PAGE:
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A systematic review of ground-based shooting to control overabundant mammal populations

Bengsen, A. J., Forsyth, D. M., Harris, S., Latham, A. D. M., McLeod, S. R. and Pople, A. (2020) A systematic review of ground-based shooting to control overabundant mammal populations. Wildlife Research, 47 (3). pp. 197-207.

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Article Link(s): https://doi.org/10.1071/WR19129

Publisher URL: https://www.publish.csiro.au/paper/WR19129

Abstract

Context: Ground-based shooting is widely used in management programs aiming to alleviate the impacts of invasive or overabundant wildlife populations. However, evaluations of individual shooting operations have shown variable results, and the effectiveness of ground-shooting as a population-management intervention has not been systematically examined.Aims: Our review aimed to (1) assess the efficacy of shooting as a population management tool, and (2) identify commonalities among studies that will help managers identify situations where ground-shooting is most likely to be effective.Methods: We systematically reviewed the literature to identify studies involving ground-shooting. From each study, we collated information about operational objectives, target taxa, geographic context, type of shooter used, effort, effectiveness, and use of additional control tools.Key results: Most studies had no a priori quantifiable objectives. However, 60% of the 64 case studies produced a detectable reduction in population density and/or damage. The most common type of operation used unpaid or commercial harvest-oriented shooters to reduce herbivore density or damage. Only 30% of the operations that used volunteer shooters or recreational hunters achieved their objectives. Target taxa, geographic area or integration of shooting with other population-control methods had no detectable effect on the effectiveness of shooting operations. Common factors that hindered the effectiveness of shooting operations included immigration of target species from adjacent areas (n = 13), decreasing effort from shooters as the target population declined (n = 7) and selective harvesting (n = 7).Conclusions: Ground-based shooting can be an effective management tool for overabundant wildlife populations, but many shooting operations did not achieve a notable decrease in animal abundance or damage. The source of failure could often be attributed to an inability to remove a sufficient proportion of the population to cause a population decline.Implications: Managers contemplating using ground-based shooting to reduce the impacts or density of wildlife populations should (1) carefully consider whether this is a suitable management tool to achieve the desired outcomes, (2) establish clear objectives that aim to meet defined outcomes and allow for continuous improvement, and (3) ensure that operations are sufficiently resourced to achieve and maintain those objectives.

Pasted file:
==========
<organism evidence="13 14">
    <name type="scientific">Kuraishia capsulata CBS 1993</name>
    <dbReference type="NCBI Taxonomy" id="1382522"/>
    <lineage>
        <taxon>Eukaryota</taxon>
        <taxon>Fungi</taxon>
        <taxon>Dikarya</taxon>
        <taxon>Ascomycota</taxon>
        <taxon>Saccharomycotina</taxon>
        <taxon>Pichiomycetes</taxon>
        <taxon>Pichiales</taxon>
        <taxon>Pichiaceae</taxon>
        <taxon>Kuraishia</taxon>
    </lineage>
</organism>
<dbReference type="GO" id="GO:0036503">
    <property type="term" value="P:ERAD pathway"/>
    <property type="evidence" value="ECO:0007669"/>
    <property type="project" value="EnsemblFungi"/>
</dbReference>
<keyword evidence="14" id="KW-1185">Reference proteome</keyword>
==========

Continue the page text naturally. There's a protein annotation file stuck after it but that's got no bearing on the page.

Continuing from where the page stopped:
Item Type:Article
Business groups:Biosecurity Queensland
Keywords:hunting, human–wildlife interactions, sharp-shooting, vertebrate pest, wildlife management.
Subjects:Science > Invasive Species > Animals > Animal control and ecology
Science > Invasive Species > Modelling > Animal
Science > Zoology > Chordates. Vertebrates > Mammals
Deposited On:01 Sep 2020 02:35
Last Modified:01 Sep 2020 02:35

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